- Employment Terms
- Single/Married Status
- Leave & Holiday Entitlement
- Working Offshore
- Local Taxes & Cost of Living
- Escape Clause
- Signing the Contract
Ensure that your terms of employment are clear and agreed in writing, with particular emphasis on the following:
- Job Description
- Hours of work
- Place of work
- Bonus entitlement
As an expatriate it is not unusual to be working a 90-hour week. However, it is often the case that paid overtime offered casually at interview, is often unpaid or non-existent.
You may be offered ‘suitable’ accommodation, but by whose standards? It may be single or shared accommodation, an apartment or house on a compound. Find out if it is rent-free or subsidised and if utilities, local taxes, insurance are included.
If you have to find your own accommodation, you may also have a hefty deposit to find. Worse still, in some countries you have to pay rent at least 12 months in advance. If the accommodation is unfurnished you will also need to consider the cost of moving furniture abroad or perhaps buying furniture and appliances when you are in situ – who will pay for this?
Think also about the possibility of having to break your contract in an emergency situation – the deposit and rent advance may not be refundable.
Is medical insurance being provided by your prospective employer? Are you also covered outside working hours and on leave? Can it be extended to include your family if they are with you? Check your salary status in the event of illness or accident – you may be laid off for months. Does your employer provide sick pay and for what period? What is the situation in the country you are living in – is any healthcare available, or is medical insurance essential?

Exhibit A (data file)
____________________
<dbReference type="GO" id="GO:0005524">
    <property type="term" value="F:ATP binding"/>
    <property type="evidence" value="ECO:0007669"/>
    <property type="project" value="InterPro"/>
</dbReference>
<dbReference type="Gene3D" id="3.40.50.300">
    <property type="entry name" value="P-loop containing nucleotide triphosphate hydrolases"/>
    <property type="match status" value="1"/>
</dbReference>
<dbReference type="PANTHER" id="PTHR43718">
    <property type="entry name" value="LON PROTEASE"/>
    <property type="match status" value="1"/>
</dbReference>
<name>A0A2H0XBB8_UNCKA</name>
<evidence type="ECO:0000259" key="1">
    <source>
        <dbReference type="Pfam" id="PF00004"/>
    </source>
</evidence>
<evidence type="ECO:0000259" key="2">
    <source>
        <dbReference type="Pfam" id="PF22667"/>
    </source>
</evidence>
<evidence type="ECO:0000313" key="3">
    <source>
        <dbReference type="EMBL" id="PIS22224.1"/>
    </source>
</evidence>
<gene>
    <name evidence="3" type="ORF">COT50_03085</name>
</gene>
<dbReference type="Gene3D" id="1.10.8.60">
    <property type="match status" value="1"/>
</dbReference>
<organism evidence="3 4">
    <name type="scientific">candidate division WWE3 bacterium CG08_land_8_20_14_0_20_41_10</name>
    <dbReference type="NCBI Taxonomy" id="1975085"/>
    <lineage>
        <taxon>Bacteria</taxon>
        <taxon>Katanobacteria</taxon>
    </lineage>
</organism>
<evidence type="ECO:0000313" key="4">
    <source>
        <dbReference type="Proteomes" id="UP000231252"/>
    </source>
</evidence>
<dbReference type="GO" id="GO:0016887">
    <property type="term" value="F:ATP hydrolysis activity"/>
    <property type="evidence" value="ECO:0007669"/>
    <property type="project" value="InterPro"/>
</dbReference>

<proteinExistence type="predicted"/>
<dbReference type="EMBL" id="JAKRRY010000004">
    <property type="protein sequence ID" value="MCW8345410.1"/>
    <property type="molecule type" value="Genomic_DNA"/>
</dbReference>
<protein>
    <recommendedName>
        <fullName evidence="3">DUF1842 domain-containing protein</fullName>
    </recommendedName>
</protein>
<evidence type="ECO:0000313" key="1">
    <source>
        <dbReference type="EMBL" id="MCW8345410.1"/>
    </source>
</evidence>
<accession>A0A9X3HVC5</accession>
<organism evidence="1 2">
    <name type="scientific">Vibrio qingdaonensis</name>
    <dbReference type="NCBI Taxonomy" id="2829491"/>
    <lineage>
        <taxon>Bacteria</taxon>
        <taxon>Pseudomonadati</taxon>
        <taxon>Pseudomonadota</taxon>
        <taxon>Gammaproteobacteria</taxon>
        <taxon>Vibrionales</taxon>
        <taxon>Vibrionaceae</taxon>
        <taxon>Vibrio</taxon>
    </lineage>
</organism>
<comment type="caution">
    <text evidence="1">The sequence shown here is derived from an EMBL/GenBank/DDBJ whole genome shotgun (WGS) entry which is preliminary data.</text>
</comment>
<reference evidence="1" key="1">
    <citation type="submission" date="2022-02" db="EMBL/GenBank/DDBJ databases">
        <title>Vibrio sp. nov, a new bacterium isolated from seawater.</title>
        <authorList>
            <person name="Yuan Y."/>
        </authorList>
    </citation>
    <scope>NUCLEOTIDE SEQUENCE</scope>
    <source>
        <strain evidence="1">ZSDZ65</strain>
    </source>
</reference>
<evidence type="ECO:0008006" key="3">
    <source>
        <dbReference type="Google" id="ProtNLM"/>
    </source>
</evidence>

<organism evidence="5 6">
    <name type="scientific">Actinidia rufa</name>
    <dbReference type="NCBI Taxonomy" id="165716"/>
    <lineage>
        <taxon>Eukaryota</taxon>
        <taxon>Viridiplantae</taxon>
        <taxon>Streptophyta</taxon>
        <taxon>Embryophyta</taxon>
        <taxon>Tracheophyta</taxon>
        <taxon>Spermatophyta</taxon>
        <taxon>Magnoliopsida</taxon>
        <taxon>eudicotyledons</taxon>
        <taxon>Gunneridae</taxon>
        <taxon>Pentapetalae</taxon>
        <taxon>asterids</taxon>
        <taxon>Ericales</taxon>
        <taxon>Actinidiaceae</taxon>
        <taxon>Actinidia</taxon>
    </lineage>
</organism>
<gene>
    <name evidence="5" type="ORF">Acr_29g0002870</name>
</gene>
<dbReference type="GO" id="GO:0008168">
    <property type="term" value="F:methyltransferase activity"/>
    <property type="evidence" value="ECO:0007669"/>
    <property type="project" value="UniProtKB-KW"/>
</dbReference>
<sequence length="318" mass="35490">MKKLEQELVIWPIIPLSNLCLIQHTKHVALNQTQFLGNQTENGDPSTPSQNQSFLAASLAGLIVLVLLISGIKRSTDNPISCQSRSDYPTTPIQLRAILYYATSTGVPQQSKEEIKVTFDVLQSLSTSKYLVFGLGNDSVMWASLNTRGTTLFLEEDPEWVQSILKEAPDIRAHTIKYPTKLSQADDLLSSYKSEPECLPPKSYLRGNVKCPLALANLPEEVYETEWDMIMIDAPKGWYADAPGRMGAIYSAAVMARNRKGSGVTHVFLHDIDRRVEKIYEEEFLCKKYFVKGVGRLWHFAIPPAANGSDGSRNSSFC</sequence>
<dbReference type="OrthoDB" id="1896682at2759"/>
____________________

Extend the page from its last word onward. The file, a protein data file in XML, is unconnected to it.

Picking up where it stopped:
EN strongly recommends that expatriates arrange their own medical insurance (if not being provided by the employer) and seriously consider adding ‘income protection’ cover.
Some form of transport is usually provided. This could mean a chauffeur driven saloon, a four-wheel drive or a shared/pooled vehicle. It may just be a travel allowance. Your transport may be limited to the hours you actually work, and not available to you out of working hours. Check the insurance arrangements in detail and ensure you are fully covered to drive the vehicle at all times. If your family is with you, check whether they are covered to drive the car. Finally, check that you have the necessary driving license for the country, or whether you need to get extra documentation.
If you are considering married status, find out if the country is suitable for a family. Will your wife/husband be able to work too? Will your family be able to adapt to the local climate and customs, which can sometimes be prohibitive? What education facilities are there for your children? (This can be very expensive overseas, so you need to know the costs before you decide whether your contract is going to be financially viable).
If you are offered single status with the assurance that your family can join you later, ensure that you get this written into your contract.
Leave & Holiday Entitlement
How many days leave will you get per year and are they paid? Does your contract state that all flights are included, both outward and return? Are all family flights covered? Are there any limits to the number of flights taken for holiday purposes in a given year? What are local public holidays? Will you get paid leave for these days? Are there any requirements to take holidays at certain times of year?
The tempting 28 days on/28 days off contract may actually mean that you are only reimbursed for the 28 days actually worked.